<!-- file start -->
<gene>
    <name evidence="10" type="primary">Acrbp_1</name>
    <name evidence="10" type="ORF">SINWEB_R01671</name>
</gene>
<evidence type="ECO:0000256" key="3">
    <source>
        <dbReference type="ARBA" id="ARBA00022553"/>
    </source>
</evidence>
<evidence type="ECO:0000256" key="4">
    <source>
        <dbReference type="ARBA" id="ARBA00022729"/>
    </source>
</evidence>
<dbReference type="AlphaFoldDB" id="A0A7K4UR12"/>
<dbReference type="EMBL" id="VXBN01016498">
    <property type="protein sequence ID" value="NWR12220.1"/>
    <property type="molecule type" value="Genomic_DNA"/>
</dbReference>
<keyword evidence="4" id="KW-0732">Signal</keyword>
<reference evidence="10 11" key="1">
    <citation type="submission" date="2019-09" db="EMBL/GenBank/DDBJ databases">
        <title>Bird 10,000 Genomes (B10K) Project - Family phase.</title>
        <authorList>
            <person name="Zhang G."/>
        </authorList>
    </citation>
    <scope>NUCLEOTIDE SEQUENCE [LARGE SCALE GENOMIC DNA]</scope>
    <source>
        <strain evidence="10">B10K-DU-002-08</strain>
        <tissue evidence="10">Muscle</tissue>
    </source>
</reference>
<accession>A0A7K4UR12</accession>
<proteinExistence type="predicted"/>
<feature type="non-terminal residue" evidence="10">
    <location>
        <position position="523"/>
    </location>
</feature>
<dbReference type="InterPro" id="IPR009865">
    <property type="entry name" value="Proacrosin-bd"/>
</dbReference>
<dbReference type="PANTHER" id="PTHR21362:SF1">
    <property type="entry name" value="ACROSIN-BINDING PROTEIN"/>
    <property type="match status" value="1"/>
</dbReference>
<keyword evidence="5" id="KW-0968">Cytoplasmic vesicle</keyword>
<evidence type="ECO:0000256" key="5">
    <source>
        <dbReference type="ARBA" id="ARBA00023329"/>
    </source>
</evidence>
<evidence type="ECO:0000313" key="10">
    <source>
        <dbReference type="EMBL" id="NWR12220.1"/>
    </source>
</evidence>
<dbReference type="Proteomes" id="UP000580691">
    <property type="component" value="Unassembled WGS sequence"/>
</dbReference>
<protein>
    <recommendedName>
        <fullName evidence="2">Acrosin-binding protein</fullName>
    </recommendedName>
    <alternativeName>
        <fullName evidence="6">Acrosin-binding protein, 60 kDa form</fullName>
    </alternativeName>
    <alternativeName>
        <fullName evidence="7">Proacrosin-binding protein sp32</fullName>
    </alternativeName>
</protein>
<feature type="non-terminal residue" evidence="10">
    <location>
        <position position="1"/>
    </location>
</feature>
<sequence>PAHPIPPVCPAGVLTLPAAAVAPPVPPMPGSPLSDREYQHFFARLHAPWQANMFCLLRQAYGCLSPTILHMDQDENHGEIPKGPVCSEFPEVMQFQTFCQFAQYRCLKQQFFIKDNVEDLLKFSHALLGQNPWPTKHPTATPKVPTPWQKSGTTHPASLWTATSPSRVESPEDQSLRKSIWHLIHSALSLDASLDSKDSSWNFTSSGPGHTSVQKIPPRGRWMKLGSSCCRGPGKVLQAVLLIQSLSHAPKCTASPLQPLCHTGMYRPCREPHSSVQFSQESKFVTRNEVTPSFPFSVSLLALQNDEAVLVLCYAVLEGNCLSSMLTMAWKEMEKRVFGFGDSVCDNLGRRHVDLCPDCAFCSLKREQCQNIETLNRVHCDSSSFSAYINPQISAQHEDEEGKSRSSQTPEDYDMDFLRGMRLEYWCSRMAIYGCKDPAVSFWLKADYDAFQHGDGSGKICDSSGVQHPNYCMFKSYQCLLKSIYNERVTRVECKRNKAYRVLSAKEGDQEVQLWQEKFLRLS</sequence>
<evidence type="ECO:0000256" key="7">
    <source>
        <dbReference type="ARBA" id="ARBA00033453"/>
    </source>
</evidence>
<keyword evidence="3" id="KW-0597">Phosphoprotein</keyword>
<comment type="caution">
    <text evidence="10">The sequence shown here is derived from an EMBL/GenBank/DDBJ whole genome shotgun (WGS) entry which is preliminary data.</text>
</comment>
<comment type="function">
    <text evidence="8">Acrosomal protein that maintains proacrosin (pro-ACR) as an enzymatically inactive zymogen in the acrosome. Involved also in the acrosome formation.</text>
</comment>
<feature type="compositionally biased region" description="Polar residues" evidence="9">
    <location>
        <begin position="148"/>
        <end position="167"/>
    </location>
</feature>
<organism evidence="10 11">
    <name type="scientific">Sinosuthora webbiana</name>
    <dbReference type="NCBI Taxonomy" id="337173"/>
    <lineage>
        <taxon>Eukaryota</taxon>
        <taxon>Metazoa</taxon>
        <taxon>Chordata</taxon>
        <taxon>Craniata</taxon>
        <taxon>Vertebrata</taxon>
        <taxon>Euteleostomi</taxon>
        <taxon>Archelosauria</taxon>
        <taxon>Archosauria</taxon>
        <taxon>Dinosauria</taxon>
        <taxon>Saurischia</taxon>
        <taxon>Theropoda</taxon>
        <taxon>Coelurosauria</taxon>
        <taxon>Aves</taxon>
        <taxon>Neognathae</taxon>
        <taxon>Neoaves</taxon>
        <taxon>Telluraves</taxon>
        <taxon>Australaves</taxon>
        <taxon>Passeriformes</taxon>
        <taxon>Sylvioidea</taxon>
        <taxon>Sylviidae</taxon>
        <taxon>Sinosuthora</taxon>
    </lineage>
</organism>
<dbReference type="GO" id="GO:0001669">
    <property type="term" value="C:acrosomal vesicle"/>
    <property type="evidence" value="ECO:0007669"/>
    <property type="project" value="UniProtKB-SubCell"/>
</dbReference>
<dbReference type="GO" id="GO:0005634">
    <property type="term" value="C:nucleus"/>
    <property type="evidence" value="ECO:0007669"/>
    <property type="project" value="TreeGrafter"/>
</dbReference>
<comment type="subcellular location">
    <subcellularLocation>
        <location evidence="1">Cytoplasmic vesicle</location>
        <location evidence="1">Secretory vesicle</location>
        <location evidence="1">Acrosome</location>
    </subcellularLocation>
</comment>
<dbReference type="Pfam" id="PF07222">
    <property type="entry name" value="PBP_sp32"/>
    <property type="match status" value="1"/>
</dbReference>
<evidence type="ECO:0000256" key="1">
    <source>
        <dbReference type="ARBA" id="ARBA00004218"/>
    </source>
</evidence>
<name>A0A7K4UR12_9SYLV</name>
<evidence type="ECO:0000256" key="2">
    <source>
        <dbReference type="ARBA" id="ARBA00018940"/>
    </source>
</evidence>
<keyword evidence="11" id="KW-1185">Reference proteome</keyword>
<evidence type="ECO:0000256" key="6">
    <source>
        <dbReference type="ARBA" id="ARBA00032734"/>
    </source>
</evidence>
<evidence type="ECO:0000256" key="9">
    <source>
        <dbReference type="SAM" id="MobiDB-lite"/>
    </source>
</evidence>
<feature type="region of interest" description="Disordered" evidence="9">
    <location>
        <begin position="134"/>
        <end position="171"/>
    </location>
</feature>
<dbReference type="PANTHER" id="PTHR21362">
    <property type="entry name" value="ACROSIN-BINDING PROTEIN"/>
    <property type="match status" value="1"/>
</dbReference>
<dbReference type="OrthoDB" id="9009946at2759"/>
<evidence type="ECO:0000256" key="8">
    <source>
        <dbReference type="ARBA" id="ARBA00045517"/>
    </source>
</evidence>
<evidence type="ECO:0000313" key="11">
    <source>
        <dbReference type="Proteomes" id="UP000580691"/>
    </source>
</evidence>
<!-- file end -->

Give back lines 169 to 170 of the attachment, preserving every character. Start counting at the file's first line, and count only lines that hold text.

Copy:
        <begin position="134"/>
        <end position="171"/>